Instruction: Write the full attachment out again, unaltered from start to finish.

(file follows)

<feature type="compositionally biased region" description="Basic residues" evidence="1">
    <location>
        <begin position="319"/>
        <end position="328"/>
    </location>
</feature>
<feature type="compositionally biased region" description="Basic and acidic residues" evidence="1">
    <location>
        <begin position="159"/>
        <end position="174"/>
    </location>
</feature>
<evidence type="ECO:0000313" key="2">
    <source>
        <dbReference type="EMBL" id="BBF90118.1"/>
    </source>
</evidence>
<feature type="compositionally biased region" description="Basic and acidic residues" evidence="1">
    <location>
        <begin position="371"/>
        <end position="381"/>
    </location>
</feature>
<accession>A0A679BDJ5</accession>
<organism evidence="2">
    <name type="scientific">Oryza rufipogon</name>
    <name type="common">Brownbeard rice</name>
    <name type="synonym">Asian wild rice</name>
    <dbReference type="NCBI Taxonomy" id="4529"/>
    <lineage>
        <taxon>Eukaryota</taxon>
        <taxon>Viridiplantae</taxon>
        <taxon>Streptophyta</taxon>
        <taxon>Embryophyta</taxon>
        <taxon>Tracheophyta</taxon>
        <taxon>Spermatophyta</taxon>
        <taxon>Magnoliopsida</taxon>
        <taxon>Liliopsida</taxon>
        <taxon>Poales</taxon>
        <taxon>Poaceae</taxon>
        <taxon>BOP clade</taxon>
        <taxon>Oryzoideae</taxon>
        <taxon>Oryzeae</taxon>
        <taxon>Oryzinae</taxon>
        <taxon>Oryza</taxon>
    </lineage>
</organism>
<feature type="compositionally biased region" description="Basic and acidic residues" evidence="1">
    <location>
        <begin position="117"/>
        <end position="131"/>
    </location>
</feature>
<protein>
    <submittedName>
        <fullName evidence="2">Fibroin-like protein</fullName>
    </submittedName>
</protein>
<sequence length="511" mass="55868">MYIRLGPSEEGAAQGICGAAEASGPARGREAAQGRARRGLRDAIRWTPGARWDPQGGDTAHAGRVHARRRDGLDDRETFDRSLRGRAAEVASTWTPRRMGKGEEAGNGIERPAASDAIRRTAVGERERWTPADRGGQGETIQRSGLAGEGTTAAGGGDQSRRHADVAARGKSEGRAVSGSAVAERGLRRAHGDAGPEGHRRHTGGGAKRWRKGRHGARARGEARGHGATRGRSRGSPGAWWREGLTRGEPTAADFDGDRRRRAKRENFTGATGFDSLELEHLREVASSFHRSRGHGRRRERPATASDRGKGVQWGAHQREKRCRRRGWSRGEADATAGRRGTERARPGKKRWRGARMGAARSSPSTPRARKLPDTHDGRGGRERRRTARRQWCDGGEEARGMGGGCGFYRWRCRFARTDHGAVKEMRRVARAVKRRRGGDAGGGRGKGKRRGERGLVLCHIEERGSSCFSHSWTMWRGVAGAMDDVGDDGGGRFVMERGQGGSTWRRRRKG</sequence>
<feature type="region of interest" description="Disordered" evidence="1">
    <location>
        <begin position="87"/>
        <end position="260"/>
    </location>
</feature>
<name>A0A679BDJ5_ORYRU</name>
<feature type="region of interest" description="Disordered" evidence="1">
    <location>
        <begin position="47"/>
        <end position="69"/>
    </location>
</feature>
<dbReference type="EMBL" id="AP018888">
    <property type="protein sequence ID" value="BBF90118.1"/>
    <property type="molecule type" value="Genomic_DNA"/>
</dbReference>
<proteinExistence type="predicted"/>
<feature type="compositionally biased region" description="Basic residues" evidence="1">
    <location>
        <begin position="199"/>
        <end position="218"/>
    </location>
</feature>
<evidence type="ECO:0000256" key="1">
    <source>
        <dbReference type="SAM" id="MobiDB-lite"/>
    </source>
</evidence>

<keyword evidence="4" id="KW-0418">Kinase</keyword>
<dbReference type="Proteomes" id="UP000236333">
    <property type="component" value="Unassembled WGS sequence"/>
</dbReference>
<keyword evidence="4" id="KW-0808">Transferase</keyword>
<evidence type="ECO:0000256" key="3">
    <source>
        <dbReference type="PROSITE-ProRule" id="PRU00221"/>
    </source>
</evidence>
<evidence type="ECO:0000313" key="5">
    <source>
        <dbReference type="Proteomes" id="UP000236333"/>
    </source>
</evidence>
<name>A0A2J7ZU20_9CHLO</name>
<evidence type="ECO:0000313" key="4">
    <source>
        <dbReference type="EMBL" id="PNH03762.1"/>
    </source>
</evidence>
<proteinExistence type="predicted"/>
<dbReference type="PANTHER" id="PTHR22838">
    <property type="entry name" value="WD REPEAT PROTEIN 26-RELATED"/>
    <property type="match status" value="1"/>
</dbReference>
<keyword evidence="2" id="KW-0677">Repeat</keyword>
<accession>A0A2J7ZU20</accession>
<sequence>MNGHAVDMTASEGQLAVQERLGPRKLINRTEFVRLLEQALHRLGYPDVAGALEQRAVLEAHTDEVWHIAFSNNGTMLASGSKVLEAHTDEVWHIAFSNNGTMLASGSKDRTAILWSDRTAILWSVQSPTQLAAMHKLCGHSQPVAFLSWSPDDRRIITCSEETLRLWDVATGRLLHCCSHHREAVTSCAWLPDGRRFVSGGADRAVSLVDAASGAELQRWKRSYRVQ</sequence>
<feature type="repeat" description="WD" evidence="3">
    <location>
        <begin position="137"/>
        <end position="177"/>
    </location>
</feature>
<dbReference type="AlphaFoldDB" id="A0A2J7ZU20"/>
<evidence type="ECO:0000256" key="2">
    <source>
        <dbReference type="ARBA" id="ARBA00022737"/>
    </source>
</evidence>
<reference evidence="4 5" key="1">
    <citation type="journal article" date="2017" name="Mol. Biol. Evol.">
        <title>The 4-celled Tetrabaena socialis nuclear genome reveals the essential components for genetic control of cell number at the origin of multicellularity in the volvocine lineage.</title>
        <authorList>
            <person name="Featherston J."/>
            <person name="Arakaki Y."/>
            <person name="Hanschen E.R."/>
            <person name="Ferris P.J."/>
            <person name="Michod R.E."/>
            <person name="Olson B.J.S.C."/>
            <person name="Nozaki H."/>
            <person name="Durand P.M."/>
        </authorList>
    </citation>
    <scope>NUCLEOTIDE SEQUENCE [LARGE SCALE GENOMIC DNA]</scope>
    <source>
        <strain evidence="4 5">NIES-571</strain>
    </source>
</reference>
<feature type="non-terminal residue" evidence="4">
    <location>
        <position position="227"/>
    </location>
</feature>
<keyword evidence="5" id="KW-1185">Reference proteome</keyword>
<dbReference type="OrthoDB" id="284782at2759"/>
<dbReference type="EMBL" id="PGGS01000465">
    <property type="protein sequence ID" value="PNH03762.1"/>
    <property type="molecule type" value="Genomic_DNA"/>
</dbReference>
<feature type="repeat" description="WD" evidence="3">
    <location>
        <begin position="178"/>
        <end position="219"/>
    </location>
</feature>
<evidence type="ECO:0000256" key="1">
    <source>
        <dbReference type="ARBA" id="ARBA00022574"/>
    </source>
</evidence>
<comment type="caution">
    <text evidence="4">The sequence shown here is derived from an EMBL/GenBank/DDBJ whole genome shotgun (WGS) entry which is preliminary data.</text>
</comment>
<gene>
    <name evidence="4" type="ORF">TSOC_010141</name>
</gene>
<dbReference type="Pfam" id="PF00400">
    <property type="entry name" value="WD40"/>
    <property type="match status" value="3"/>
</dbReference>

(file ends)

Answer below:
<feature type="compositionally biased region" description="Basic residues" evidence="1">
    <location>
        <begin position="319"/>
        <end position="328"/>
    </location>
</feature>
<feature type="compositionally biased region" description="Basic and acidic residues" evidence="1">
    <location>
        <begin position="159"/>
        <end position="174"/>
    </location>
</feature>
<evidence type="ECO:0000313" key="2">
    <source>
        <dbReference type="EMBL" id="BBF90118.1"/>
    </source>
</evidence>
<feature type="compositionally biased region" description="Basic and acidic residues" evidence="1">
    <location>
        <begin position="371"/>
        <end position="381"/>
    </location>
</feature>
<accession>A0A679BDJ5</accession>
<organism evidence="2">
    <name type="scientific">Oryza rufipogon</name>
    <name type="common">Brownbeard rice</name>
    <name type="synonym">Asian wild rice</name>
    <dbReference type="NCBI Taxonomy" id="4529"/>
    <lineage>
        <taxon>Eukaryota</taxon>
        <taxon>Viridiplantae</taxon>
        <taxon>Streptophyta</taxon>
        <taxon>Embryophyta</taxon>
        <taxon>Tracheophyta</taxon>
        <taxon>Spermatophyta</taxon>
        <taxon>Magnoliopsida</taxon>
        <taxon>Liliopsida</taxon>
        <taxon>Poales</taxon>
        <taxon>Poaceae</taxon>
        <taxon>BOP clade</taxon>
        <taxon>Oryzoideae</taxon>
        <taxon>Oryzeae</taxon>
        <taxon>Oryzinae</taxon>
        <taxon>Oryza</taxon>
    </lineage>
</organism>
<feature type="compositionally biased region" description="Basic and acidic residues" evidence="1">
    <location>
        <begin position="117"/>
        <end position="131"/>
    </location>
</feature>
<protein>
    <submittedName>
        <fullName evidence="2">Fibroin-like protein</fullName>
    </submittedName>
</protein>
<sequence length="511" mass="55868">MYIRLGPSEEGAAQGICGAAEASGPARGREAAQGRARRGLRDAIRWTPGARWDPQGGDTAHAGRVHARRRDGLDDRETFDRSLRGRAAEVASTWTPRRMGKGEEAGNGIERPAASDAIRRTAVGERERWTPADRGGQGETIQRSGLAGEGTTAAGGGDQSRRHADVAARGKSEGRAVSGSAVAERGLRRAHGDAGPEGHRRHTGGGAKRWRKGRHGARARGEARGHGATRGRSRGSPGAWWREGLTRGEPTAADFDGDRRRRAKRENFTGATGFDSLELEHLREVASSFHRSRGHGRRRERPATASDRGKGVQWGAHQREKRCRRRGWSRGEADATAGRRGTERARPGKKRWRGARMGAARSSPSTPRARKLPDTHDGRGGRERRRTARRQWCDGGEEARGMGGGCGFYRWRCRFARTDHGAVKEMRRVARAVKRRRGGDAGGGRGKGKRRGERGLVLCHIEERGSSCFSHSWTMWRGVAGAMDDVGDDGGGRFVMERGQGGSTWRRRRKG</sequence>
<feature type="region of interest" description="Disordered" evidence="1">
    <location>
        <begin position="87"/>
        <end position="260"/>
    </location>
</feature>
<name>A0A679BDJ5_ORYRU</name>
<feature type="region of interest" description="Disordered" evidence="1">
    <location>
        <begin position="47"/>
        <end position="69"/>
    </location>
</feature>
<dbReference type="EMBL" id="AP018888">
    <property type="protein sequence ID" value="BBF90118.1"/>
    <property type="molecule type" value="Genomic_DNA"/>
</dbReference>
<proteinExistence type="predicted"/>
<feature type="compositionally biased region" description="Basic residues" evidence="1">
    <location>
        <begin position="199"/>
        <end position="218"/>
    </location>
</feature>
<evidence type="ECO:0000256" key="1">
    <source>
        <dbReference type="SAM" id="MobiDB-lite"/>
    </source>
</evidence>

<keyword evidence="4" id="KW-0418">Kinase</keyword>
<dbReference type="Proteomes" id="UP000236333">
    <property type="component" value="Unassembled WGS sequence"/>
</dbReference>
<keyword evidence="4" id="KW-0808">Transferase</keyword>
<evidence type="ECO:0000256" key="3">
    <source>
        <dbReference type="PROSITE-ProRule" id="PRU00221"/>
    </source>
</evidence>
<evidence type="ECO:0000313" key="5">
    <source>
        <dbReference type="Proteomes" id="UP000236333"/>
    </source>
</evidence>
<name>A0A2J7ZU20_9CHLO</name>
<evidence type="ECO:0000313" key="4">
    <source>
        <dbReference type="EMBL" id="PNH03762.1"/>
    </source>
</evidence>
<proteinExistence type="predicted"/>
<dbReference type="PANTHER" id="PTHR22838">
    <property type="entry name" value="WD REPEAT PROTEIN 26-RELATED"/>
    <property type="match status" value="1"/>
</dbReference>
<keyword evidence="2" id="KW-0677">Repeat</keyword>
<accession>A0A2J7ZU20</accession>
<sequence>MNGHAVDMTASEGQLAVQERLGPRKLINRTEFVRLLEQALHRLGYPDVAGALEQRAVLEAHTDEVWHIAFSNNGTMLASGSKVLEAHTDEVWHIAFSNNGTMLASGSKDRTAILWSDRTAILWSVQSPTQLAAMHKLCGHSQPVAFLSWSPDDRRIITCSEETLRLWDVATGRLLHCCSHHREAVTSCAWLPDGRRFVSGGADRAVSLVDAASGAELQRWKRSYRVQ</sequence>
<feature type="repeat" description="WD" evidence="3">
    <location>
        <begin position="137"/>
        <end position="177"/>
    </location>
</feature>
<dbReference type="AlphaFoldDB" id="A0A2J7ZU20"/>
<evidence type="ECO:0000256" key="2">
    <source>
        <dbReference type="ARBA" id="ARBA00022737"/>
    </source>
</evidence>
<reference evidence="4 5" key="1">
    <citation type="journal article" date="2017" name="Mol. Biol. Evol.">
        <title>The 4-celled Tetrabaena socialis nuclear genome reveals the essential components for genetic control of cell number at the origin of multicellularity in the volvocine lineage.</title>
        <authorList>
            <person name="Featherston J."/>
            <person name="Arakaki Y."/>
            <person name="Hanschen E.R."/>
            <person name="Ferris P.J."/>
            <person name="Michod R.E."/>
            <person name="Olson B.J.S.C."/>
            <person name="Nozaki H."/>
            <person name="Durand P.M."/>
        </authorList>
    </citation>
    <scope>NUCLEOTIDE SEQUENCE [LARGE SCALE GENOMIC DNA]</scope>
    <source>
        <strain evidence="4 5">NIES-571</strain>
    </source>
</reference>
<feature type="non-terminal residue" evidence="4">
    <location>
        <position position="227"/>
    </location>
</feature>
<keyword evidence="5" id="KW-1185">Reference proteome</keyword>
<dbReference type="OrthoDB" id="284782at2759"/>
<dbReference type="EMBL" id="PGGS01000465">
    <property type="protein sequence ID" value="PNH03762.1"/>
    <property type="molecule type" value="Genomic_DNA"/>
</dbReference>
<feature type="repeat" description="WD" evidence="3">
    <location>
        <begin position="178"/>
        <end position="219"/>
    </location>
</feature>
<evidence type="ECO:0000256" key="1">
    <source>
        <dbReference type="ARBA" id="ARBA00022574"/>
    </source>
</evidence>
<comment type="caution">
    <text evidence="4">The sequence shown here is derived from an EMBL/GenBank/DDBJ whole genome shotgun (WGS) entry which is preliminary data.</text>
</comment>
<gene>
    <name evidence="4" type="ORF">TSOC_010141</name>
</gene>
<dbReference type="Pfam" id="PF00400">
    <property type="entry name" value="WD40"/>
    <property type="match status" value="3"/>
</dbReference>